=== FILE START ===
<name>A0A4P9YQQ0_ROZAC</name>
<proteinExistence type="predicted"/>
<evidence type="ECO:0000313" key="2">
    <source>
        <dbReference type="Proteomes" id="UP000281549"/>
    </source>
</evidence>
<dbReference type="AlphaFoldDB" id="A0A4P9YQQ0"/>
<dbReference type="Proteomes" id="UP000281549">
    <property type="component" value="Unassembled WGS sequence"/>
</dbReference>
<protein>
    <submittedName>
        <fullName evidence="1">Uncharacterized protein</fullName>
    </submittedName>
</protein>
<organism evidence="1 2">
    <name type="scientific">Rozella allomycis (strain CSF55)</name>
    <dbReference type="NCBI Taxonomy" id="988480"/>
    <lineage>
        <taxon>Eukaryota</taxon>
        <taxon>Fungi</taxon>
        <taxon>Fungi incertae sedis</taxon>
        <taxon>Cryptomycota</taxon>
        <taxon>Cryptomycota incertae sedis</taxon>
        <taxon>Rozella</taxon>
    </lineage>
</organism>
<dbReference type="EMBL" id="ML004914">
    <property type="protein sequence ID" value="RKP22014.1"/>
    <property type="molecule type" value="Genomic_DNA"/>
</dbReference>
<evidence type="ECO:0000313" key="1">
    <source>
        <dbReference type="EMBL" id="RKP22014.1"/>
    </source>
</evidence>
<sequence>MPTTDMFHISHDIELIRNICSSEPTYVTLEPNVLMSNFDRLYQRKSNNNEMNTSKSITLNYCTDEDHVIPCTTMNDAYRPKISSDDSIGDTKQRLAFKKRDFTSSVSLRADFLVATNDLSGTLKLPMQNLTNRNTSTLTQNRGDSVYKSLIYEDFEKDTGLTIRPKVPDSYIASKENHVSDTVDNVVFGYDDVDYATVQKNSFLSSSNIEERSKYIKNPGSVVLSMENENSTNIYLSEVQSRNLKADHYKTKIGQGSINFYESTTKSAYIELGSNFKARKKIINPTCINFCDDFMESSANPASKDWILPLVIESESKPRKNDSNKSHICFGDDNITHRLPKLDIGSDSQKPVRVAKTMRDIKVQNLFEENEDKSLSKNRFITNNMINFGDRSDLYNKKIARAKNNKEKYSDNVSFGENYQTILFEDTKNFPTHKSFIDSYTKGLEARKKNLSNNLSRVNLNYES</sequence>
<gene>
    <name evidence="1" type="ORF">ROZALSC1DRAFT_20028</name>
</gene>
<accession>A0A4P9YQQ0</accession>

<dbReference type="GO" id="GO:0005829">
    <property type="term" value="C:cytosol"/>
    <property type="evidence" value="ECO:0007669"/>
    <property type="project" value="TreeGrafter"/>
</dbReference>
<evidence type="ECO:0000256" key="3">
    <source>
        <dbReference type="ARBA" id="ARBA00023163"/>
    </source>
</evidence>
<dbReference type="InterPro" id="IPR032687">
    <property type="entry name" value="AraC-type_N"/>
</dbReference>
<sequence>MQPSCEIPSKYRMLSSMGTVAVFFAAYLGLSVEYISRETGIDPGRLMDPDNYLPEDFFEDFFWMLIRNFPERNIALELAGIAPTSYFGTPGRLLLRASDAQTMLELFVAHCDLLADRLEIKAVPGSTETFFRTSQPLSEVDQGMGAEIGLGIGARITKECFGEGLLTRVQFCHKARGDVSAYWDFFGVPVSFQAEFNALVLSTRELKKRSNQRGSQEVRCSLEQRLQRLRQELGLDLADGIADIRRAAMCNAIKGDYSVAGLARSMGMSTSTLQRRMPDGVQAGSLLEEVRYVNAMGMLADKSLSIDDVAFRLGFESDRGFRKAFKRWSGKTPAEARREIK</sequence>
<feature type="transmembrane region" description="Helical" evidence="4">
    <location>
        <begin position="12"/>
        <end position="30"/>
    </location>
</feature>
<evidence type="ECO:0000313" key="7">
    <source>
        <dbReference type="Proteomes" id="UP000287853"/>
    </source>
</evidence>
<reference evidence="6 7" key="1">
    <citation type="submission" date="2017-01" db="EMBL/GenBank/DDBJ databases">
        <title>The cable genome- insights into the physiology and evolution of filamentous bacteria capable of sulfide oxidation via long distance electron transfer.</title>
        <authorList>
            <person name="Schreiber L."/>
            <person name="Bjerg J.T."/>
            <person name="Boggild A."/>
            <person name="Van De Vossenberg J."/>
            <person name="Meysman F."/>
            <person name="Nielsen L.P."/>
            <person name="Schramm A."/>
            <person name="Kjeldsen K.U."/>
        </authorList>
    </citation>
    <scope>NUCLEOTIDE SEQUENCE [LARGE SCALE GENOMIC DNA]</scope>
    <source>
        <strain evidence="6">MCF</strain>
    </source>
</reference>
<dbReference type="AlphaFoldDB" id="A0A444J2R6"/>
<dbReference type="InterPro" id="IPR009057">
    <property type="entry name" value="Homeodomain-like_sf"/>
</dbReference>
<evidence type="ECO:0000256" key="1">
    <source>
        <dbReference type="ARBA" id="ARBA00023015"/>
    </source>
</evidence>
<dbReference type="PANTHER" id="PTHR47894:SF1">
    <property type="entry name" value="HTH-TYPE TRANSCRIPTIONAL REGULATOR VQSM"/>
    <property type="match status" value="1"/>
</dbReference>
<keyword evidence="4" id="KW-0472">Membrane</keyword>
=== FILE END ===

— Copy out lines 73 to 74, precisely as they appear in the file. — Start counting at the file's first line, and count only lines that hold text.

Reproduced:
            <person name="Bjerg J.T."/>
            <person name="Boggild A."/>